quarta-feira, 18 de dezembro de 2013

Little Queenie & the Percolators - Home

Little Queenie & the Percolators - Home - 2007
featuring Leigh “L’il Queenie” Harris, John Magnie, Tommy Malone and others (1977-1982)

By Grant Britt from nodepression.com

In New Orleans, she’s considered royalty. As Lil’ Queenie, she fronted the Percolators, a rowdy, raucous amalgamation of bluesy rockers with a jazzy side as well who rattled the Crescent City in the late ‘70s and early ‘80s. Today, under her commoner name of Leigh Harris, she makes her home in Rural Hall, North Carolina, not far from Andy Griffin’s hometown and Mayberry touchstone of Mt. Airy.

But just because Harris has chosen a quieter and drier setting to live in doesn’t mean that she’s not still percolatin’. Ex- Percolator partners and current Subdudes Tommy Malone and John Magnie may not be with her when she plays this far south, but she’ll still bring a rowdy, funky bunch of backers when she plays Papa Mojo’s Roadhouse this Friday night.

Harris started singing before she could walk, and by her late teens was standing shoulder to shoulder on stages with a who’s who of New Orleans musical royalty including Professor Longhair, Dr. John and the Nevilles. “It was just kind of neighborhood guys, and I was just too young and stupid to be intimidated,” she says with a throaty chuckle. “ I had too much hubris, or somethin’.”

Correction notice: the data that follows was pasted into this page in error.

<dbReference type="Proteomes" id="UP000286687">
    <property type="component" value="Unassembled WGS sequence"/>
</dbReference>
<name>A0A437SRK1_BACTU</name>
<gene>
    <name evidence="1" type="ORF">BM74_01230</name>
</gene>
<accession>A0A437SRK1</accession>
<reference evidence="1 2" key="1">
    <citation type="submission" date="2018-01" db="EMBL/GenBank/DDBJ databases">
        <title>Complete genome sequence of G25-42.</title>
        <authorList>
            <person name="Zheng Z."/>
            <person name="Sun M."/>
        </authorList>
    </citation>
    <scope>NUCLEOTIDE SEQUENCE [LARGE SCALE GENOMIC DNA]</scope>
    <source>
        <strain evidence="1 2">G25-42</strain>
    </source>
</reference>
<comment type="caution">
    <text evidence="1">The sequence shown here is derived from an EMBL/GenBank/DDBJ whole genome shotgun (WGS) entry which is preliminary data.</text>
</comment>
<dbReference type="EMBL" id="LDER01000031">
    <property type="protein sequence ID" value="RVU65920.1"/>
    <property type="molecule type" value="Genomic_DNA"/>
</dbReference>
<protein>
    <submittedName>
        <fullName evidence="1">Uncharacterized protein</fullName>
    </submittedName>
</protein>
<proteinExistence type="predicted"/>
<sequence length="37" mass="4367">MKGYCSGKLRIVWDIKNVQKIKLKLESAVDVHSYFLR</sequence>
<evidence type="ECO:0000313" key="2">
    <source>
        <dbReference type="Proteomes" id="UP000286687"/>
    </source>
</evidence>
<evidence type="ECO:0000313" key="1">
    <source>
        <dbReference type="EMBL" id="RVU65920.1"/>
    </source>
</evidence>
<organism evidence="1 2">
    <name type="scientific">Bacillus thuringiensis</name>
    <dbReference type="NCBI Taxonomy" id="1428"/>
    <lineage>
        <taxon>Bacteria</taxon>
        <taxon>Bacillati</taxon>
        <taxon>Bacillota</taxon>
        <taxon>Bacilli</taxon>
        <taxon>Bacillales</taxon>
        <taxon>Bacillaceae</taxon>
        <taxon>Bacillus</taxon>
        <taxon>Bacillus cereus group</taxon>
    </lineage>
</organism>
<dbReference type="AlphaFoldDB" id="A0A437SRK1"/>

Whatever you called it, the crowds who packed Tipitinas loved her work, as did the artists, especially Fess. “Johnny and I did this duet at Tipitinas every Monday night,” Harris recalls. “All the Nevilles would come in, because it was a really neighborhoody thing, and Fess would too, and George Landry, who was Art and them’s uncle, Big Chief Jolly. And Fess would say, (she drops down into a gravely croak) “sang that  ’Ode To Billie Joe.’” Which I really didn’t do with Johnny, he had heard me do it when I was even younger, doing a solo act, playing guitar. He said one of his great lines ever, one of his great malaprops: ‘You sang that real nice, dahlin’- I likedted it.’ ”

The Percolators grew out of that duo, adding future Subdude Tommy Malone as well as a rotating cast of characters that included some of the city’s finest horn players and even slide guitar wizard Sonny Landreth  for a time. The band name came from a quote in clarinetist/ saxman/viper Mezz Mezrow’s book, Really The Blues. “Mezz is describing this situation where all the musicians all one by one are all achieving collective satori, and someone in the house screams out, ‘percolate you fool, percolate!” But she says few people got the reference. “I’ve had people give me toy coffepots, with my face on these appliances for years,” she says. I tell her  it seems obvious that anybody who heard the band and got caught up in the pulsating riddims would realize that it was not something as common as caffeine but an internal  lava flow that was bubbling up to splash all over them. “No shit, man,” she says with a sigh.


01. I Gotta Song I Gotta Sing
02. My Dawlin New Orleans           
03. Gumbo Heaven
04. Wild Natives
05. Inspiration           
06. I Was Just Practicing           
07. Cant Get Ridoma Smile           
08. Surrender           
09. Telephone Sleeping in My Bed           
10. Hum Hum           
11. It Will Be Me           
12. Blackhaired Girl


2 comentários :

Marta disse...

gracias, fenómeno

Only Good Song disse...

Divirta-se, Maria